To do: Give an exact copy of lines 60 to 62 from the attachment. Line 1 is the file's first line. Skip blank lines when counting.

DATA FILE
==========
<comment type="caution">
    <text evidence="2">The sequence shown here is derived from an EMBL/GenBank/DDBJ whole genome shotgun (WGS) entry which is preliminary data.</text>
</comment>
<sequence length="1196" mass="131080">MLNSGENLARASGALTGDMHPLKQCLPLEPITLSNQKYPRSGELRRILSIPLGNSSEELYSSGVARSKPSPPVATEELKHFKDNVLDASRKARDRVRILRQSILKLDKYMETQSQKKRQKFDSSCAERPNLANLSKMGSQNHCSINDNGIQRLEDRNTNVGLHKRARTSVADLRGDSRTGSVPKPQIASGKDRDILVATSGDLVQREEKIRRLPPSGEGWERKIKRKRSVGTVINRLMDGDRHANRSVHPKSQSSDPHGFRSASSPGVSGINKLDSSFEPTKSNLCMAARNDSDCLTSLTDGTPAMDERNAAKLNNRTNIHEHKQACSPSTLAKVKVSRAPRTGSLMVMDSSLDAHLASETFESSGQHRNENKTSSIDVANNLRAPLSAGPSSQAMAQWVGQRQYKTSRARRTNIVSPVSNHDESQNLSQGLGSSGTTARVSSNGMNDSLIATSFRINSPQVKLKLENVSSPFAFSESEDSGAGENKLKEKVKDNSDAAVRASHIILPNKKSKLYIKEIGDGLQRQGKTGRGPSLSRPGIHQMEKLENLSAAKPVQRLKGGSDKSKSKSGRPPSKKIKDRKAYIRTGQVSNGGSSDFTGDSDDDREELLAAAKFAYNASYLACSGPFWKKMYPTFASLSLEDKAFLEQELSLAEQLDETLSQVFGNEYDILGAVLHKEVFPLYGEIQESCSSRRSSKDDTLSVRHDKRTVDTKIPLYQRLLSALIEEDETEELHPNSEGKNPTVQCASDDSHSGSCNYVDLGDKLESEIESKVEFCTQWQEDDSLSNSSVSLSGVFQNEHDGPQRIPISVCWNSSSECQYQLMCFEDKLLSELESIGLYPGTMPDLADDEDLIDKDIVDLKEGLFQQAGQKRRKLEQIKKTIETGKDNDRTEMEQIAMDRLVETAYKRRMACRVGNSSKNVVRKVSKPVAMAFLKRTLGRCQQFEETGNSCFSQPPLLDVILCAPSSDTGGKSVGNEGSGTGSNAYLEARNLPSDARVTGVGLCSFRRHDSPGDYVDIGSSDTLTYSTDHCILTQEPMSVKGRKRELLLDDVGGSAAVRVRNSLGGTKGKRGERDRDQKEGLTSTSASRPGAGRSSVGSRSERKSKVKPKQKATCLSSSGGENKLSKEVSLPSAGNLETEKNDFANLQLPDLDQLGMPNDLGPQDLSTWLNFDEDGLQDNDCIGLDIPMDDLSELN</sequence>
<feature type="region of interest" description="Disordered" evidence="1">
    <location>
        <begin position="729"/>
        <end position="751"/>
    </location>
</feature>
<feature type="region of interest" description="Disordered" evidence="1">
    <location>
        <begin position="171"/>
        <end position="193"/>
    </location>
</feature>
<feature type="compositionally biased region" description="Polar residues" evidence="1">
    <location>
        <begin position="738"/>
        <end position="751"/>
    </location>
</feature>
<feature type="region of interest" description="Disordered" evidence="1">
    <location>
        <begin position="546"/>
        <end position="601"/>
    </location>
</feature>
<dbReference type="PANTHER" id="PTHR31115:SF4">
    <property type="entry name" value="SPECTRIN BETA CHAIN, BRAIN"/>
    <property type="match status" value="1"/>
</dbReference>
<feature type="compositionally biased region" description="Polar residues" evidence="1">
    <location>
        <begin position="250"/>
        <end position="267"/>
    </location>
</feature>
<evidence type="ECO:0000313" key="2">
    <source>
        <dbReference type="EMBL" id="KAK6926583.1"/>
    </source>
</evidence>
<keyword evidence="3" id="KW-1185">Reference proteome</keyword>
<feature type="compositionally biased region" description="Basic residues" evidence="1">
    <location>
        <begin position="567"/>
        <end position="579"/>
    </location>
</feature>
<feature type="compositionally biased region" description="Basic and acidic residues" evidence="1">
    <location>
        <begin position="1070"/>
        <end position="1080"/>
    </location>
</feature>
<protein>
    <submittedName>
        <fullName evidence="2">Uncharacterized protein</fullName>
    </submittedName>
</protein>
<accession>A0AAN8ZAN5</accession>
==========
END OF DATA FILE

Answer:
    </submittedName>
</protein>
<accession>A0AAN8ZAN5</accession>